"As brash and unfiltered KG could be, you would never accuse him of arrogance or weighed down by ego. He knew exactly how good he was and could back up pretty much anything"
Still, while Garnett’s accomplishments may have insulated him against outright criticism, many NBA fans just couldn’t fully embrace a player this brash and strident. And yet when Garnett forced a trade to Boston in 2007, joining forces with Paul Pierce and Ray Allen to form the league’s first player-engineered “super team,“ he didn’t meet with anywhere near the same backlash that greeted the Heat three years later. Garnett had simply done too much with too little in Minnesota for too long. He’d taken middling teams the playoffs for eight seasons straight, culminating in an appearance in the 2004 Western Conference Finals. (Even most NBA fans have forgotten this actually happened: yes, KG led the Timberwolves to the Western Conference Finals in 2004. They lost in six to the Shaq-Kobe-Malone-Payton Lakers team.) As much as some people might have wanted to hate Kevin Garnett, it just wasn’t possible.
Garnett didn’t exactly morph into a heel in Boston. If anything, he came into his own as a vocal leader. But with more people paying attention to Garnett than ever before, it was hard to keep some of his less admirable traits from becoming widely acknowledged. In Minnesota, KG had been an avant-garde underdog with an off-kilter personality. With the Celtics, Garnett was effectively demystified, recast as a petty tyrant whose hyper-competitive nature was a symptom of instability (as opposed to the other way around). And yet when the Celtics won the championship that summer, Garnett gave a post-game interview that made him more iconic than ever. As he wept openly, screamed at the top of his lungs, shouted out his past, and dropped expletives—there was nothing staged or scripted about it. In that moment, anyone who has ever wanted anything so badly that it tormented them could relate to Kevin Garnett, no matter how screwed up or pathological they thought he was.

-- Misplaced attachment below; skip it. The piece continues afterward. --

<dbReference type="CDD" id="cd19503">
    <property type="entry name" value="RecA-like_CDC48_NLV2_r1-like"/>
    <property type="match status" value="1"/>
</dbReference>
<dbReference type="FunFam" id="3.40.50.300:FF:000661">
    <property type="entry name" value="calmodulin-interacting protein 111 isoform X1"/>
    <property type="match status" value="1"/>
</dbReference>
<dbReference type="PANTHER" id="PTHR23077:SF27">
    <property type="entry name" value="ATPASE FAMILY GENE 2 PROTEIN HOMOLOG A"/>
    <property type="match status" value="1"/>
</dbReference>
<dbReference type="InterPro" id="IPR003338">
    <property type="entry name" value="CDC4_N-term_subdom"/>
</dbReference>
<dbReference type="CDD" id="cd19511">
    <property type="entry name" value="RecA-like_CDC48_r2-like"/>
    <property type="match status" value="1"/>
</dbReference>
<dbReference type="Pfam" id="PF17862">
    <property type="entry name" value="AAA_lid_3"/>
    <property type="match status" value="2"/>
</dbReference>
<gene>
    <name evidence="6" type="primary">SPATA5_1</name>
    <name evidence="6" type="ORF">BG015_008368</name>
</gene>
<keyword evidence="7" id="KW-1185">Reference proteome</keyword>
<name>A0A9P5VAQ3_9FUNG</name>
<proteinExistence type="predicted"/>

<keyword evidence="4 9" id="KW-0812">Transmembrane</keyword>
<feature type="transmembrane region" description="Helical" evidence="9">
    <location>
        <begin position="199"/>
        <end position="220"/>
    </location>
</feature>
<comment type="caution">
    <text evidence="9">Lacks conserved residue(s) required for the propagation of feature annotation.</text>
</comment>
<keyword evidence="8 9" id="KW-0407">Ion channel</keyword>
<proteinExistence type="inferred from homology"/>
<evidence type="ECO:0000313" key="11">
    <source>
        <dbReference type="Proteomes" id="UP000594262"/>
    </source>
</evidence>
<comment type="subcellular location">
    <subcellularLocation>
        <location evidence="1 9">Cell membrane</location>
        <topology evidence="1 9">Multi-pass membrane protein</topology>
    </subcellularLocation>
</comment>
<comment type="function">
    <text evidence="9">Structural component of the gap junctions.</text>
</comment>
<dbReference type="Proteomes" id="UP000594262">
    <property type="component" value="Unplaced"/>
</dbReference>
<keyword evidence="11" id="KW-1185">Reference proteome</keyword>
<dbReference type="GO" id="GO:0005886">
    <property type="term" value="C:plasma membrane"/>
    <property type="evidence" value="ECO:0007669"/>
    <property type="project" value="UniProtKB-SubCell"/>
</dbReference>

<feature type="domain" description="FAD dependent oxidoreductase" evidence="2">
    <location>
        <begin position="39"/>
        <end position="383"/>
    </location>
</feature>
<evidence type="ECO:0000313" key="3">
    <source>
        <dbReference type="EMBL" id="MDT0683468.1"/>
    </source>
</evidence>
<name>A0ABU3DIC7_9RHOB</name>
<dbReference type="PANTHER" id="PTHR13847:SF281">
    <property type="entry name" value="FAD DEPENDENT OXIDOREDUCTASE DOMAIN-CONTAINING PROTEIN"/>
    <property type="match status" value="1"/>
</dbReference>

That title was by no means the end of Kevin Garnett’s career. He led Boston back to the Finals in 2010. And as preposterous as it seems now, when Garnett and Pierce went to Brooklyn in 2013, that overly-stacked team was expected to at least make a respectable run at a title. When Minnesota welcomed him back with open arms at the end of 2014-15, it was a mere formality. KG had been in a steady decline since his last few years in Boston; as a coda to his career, he returned to ramp it up for the Timberwolves one more time, albeit in a very different capacity. It just felt right that Garnett would not only retire with this franchise but also put in one last season of hard work for them. Anything else would’ve done a disservice to the jersey.
That Kevin Garnett has never been one for feel-good moments said more about his low tolerance for bullshit than his capacity for warmth. He’s an object lesson in the difference between sentimentality in sports and genuine emotion. And if he could sometimes be too passionate for his own good, it’s because Kevin Garnett simply couldn’t conceive of just getting the job done.